We are thrilled to introduce you to the new « Weekly EcoBurma Round-up ». Every week, we will share the latest news on responsible travel to Burma. Critical thoughts, discoveries, and short news items will be at the forefront of our articles.
Travelling to Burma will be in the spotlight of our first Round-up.
If travel can be a personal challenge, make you grow and learn about the world at large, what can be the harm – and the stakes – of making a journey to Burma?
Since 2011, as Burma opens its doors more and more to travelers, government officials are planning their approach to tourism and the good news is that they already see sustainable tourism as their goal. But responsible tourism as a guideline for Burma’s future remains a big challenge in many ways. The stakes are undeniably high when it comes to mass tourism and the situation can be even more precarious for an emerging country that may not be able to cope with it. Indeed, since last year, due to the lack of well-fitted infrastructure, mass tourism led to a huge increase in prices. To solve such difficulties, it will therefore be necessary to improve the tourism-related infrastructure so that high hotel prices fall again and match the demand.
On the other hand, such tourism development must go hand in hand with the real participation and commitment of local peoples and their businesses.
So when the Vice Minister of Tourism Htay Aung calls for “All that glitters is not gold but Myanmar is” (from Shakespeare’s famous quote) as the slogan for the future tourism promotional campaign, he will need to prove that it is not only all hot air but a real change in practice. To express the will to fight for environmental sustainability, better income distribution, cultural preservation and more diversification of tourist numbers nationwide is very encouraging since it gives us a glimpse of changes for the better in coming years. However, it is crucial that locals have a true voice, particularly in decision-making in the tourism industry, in order to ensure that – in practice – they can either stand up for better working conditions or preserve their traditional lands.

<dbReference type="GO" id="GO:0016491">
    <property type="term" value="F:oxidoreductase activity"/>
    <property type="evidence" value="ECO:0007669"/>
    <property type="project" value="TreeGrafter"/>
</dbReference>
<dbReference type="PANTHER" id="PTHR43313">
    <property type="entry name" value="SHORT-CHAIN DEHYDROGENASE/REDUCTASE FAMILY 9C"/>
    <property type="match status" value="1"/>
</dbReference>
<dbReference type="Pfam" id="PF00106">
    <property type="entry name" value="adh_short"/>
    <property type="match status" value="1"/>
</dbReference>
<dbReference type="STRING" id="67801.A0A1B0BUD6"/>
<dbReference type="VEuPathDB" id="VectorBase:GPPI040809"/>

Some locals worry about the effects of tourism on their cultural heritage, or about their country turning into a kind of Disneyland. Many ask government officials to draft new laws to ensure that most of the important cultural monuments are protected and to ensure responsible tourism development in Burma. But the issue remains the same: to ensure that future tourism development will benefit the people. Local people and tourists must remain very cautious on the promotion of sustainable tourism. “Burma’s fight is far from won”.
Moreover, for Aung San Suu Kyi to translate such slogan into real practice, the tourism sector must deliver more quick job creation for Burmese people. In this respect, education and improving language skills are a high priority.
Is travelling really serviceable for tribespeople? The question seems provocative and yet it is worth asking. Tricia Barnett of Tourism Concern considers it necessary that tourists be very careful and always keep in mind the potential effects of their journey on tribespeople’s life conditions. The primary question to keep in mind is “Do the tribespeople want me to visit them?” Tourism can be advantageous for tribal peoples if tourists and travelers visit a project set up by tribes themselves (or if the tribes are somehow involved in the tourist economy process).
The approach can be the same for learning if travel is truly environmentally responsible. The examples and answers provided by Expert Vagabond on “Should people stop traveling?” could be an eye opener for us all.
Coca-Cola is back!
Subsequent to a US decision to suspend investment sanctions against the country, Coca-Cola will reopen its business in Burma after 60 year of absence once the company gets the allowing licence to do so.
photos by waex99 and Stefan Munder
Weekly EcoBurma Roundup #1,